7 Then Gideon replied, “Just for that, when the Lord has given Zebah and Zalmunna into my hand, I will tear your flesh with desert thorns and briers.”

8 From there he went up to Peniel[a] and made the same request of them, but they answered as the men of Sukkoth had. 9 So he said to the men of Peniel, “When I return in triumph, I will tear down this tower.”

10 Now Zebah and Zalmunna were in Karkor with a force of about fifteen thousand men, all that were left of the armies of the eastern peoples; a hundred and twenty thousand swordsmen had fallen. 11 Gideon went up by the route of the nomads east of Nobah and Jogbehah and attacked the unsuspecting army. 12 Zebah and Zalmunna, the two kings of Midian, fled, but he pursued them and captured them, routing their entire army.

13 Gideon son of Joash then returned from the battle by the Pass of Heres. 14 He caught a young man of Sukkoth and questioned him, and the young man wrote down for him the names of the seventy-seven officials of Sukkoth, the elders of the town. 15 Then Gideon came and said to the men of Sukkoth, “Here are Zebah and Zalmunna, about whom you taunted me by saying, ‘Do you already have the hands of Zebah and Zalmunna in your possession? Why should we give bread to your exhausted men?’” 16 He took the elders of the town and taught the men of Sukkoth a lesson by punishing them with desert thorns and briers. 17 He also pulled down the tower of Peniel and killed the men of the town.

18 Then he asked Zebah and Zalmunna, “What kind of men did you kill at Tabor?”

“Men like you,” they answered, “each one with the bearing of a prince.”

19 Gideon replied, “Those were my brothers, the sons of my own mother. As surely as the Lord lives, if you had spared their lives, I would not kill you.” 20 Turning to Jether, his oldest son, he said, “Kill them!” But Jether did not draw his sword, because he was only a boy and was afraid.

 

21 Zebah and Zalmunna said, “Come, do it yourself. ‘As is the man, so is his strength.’” So Gideon stepped forward and killed them, and took the ornaments off their camels’ necks.

In this passage, we see that in vv. 5-9 the leaders of Succoth and Peniel refused to help Gideon, probably fearing Midianite revenge should Gideon fail. After all, Gideon had a contingent of 300 men chasing an army of 15,000 men. They should have realized that victory was certain since God was with Gideon. However, they were more worried about saving themselves that they never thought about God’s almighty power to save. Because of fear for ourselves, we may not recognize in other people and therefore miss God’s victory. The we must face the often bitter consequences of failing to join forces with those God has chosen to do His work. Because God will prevail with or without you, be quick to join others who are engaged in His work. Lend support with your time, money, talent and prayers.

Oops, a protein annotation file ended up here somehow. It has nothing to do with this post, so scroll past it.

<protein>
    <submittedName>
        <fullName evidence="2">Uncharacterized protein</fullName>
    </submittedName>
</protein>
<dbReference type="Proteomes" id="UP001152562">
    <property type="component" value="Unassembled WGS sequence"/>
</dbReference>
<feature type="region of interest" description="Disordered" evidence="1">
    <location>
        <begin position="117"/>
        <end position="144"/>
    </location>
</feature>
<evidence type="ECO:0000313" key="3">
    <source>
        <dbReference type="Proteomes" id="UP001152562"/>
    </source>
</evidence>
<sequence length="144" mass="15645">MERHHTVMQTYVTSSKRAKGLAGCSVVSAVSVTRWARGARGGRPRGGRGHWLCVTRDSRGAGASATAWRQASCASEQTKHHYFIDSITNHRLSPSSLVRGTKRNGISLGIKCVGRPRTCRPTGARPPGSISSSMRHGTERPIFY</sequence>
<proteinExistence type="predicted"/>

So many of us today do not join in the work of the church in spreading the gospel and in discipling up of the saints because it does not fit into their schedule. Church comes after our kids sports programs. Church comes after weekends at the lake or the beach. Church comes after our favorite college football team that we follow around the country. Church comes after our jobs. Church comes after. Church is often something we work into our schedule when it does not prevent us from doing the above. Church is one of a menu of things that our family is involved in. Church is a checklist. What will we say to Jesus on our judgment day? I tried to fit you in but we were too busy. I tried to fit you in when it was convenient to my schedule. We tried to fit you in when it was not in conflict with something our kids were involved in. Will we really say that?

Let us be a people that places our relationship with Jesus Christ above all other things. Let us be a people who will take risks for Jesus Christ. Let us be a people who will drop everything to serve the Lord. Let us be a people who are the rich young rulers who actually did sell all their goods, gave it to the poor and followed Jesus. Let us be a church of people that are sold out for Christ. Let us be a church willing to do whatever it takes to spread the gospel. Let us be a church that gives so freely that our church can spread the gospel in ways that it cant now. Let us be a church that gives so well that we can do three times the ministry that we do now. Let us be a church that is so willing to sacrifice for the Lord that we are planting gospel driven churches all over the place. Let us be a church that is sending forth ministers from its midst. Let us be a sending church. Let us be a church full of missionaries to foreign lands. Let us be a church full of men and women who see their interactions with the local community as an opportunity to share God’s Word. Let us be a church fully in, fully committed, fully willing to sacrifice to win the world for Christ even if it is a risk to do so! Even if it causes us to have live a different lifestyle. Even if it draws us out into the unknown. Even if it draws us into danger. Even if it draws out and trust in the Lord is the only thing we have to go on.

 

Amen and Amen.

Judges 8:1-21 (Part 1 of 4)
Gideon Kills Zebah and Zalmunna